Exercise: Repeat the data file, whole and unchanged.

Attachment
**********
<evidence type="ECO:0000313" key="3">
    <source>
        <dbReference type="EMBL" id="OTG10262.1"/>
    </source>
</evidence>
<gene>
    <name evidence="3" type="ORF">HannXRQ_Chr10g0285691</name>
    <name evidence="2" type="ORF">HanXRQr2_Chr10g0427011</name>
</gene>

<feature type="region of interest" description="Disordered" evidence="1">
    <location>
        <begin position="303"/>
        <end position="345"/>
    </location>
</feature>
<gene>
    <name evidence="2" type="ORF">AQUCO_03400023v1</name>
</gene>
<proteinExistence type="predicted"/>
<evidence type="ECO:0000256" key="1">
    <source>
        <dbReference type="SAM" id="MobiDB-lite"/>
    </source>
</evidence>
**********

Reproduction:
<evidence type="ECO:0000313" key="3">
    <source>
        <dbReference type="EMBL" id="OTG10262.1"/>
    </source>
</evidence>
<gene>
    <name evidence="3" type="ORF">HannXRQ_Chr10g0285691</name>
    <name evidence="2" type="ORF">HanXRQr2_Chr10g0427011</name>
</gene>

<feature type="region of interest" description="Disordered" evidence="1">
    <location>
        <begin position="303"/>
        <end position="345"/>
    </location>
</feature>
<gene>
    <name evidence="2" type="ORF">AQUCO_03400023v1</name>
</gene>
<proteinExistence type="predicted"/>
<evidence type="ECO:0000256" key="1">
    <source>
        <dbReference type="SAM" id="MobiDB-lite"/>
    </source>
</evidence>